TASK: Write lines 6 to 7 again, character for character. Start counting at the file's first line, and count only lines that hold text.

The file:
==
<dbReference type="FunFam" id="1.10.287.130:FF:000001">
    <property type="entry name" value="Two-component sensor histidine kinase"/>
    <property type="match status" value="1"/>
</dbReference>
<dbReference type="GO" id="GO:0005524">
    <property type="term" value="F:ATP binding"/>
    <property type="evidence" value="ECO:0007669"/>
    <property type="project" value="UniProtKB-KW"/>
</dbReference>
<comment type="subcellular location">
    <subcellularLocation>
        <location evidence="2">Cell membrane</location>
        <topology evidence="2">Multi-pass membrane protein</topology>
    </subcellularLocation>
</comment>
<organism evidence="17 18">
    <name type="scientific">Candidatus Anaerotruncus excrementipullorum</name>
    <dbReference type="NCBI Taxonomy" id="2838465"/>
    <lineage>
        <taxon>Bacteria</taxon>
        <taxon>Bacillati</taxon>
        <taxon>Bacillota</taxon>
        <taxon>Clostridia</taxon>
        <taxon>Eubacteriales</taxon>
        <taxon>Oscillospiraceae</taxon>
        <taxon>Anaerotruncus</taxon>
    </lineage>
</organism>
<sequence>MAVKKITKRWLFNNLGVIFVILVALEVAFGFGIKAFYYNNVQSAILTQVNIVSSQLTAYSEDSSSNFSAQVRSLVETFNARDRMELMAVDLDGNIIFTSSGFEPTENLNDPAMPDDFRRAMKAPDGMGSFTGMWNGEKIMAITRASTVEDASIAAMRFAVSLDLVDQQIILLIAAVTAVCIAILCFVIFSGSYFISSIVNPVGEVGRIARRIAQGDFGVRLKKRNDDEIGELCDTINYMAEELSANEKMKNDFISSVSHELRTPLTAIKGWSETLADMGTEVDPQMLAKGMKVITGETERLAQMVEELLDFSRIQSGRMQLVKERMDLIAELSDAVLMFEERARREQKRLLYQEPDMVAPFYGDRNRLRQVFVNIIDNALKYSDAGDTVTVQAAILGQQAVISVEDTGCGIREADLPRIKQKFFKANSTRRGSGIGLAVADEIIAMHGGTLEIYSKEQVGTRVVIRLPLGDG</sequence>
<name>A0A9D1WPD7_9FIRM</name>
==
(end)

    <property type="term" value="F:ATP binding"/>
    <property type="evidence" value="ECO:0007669"/>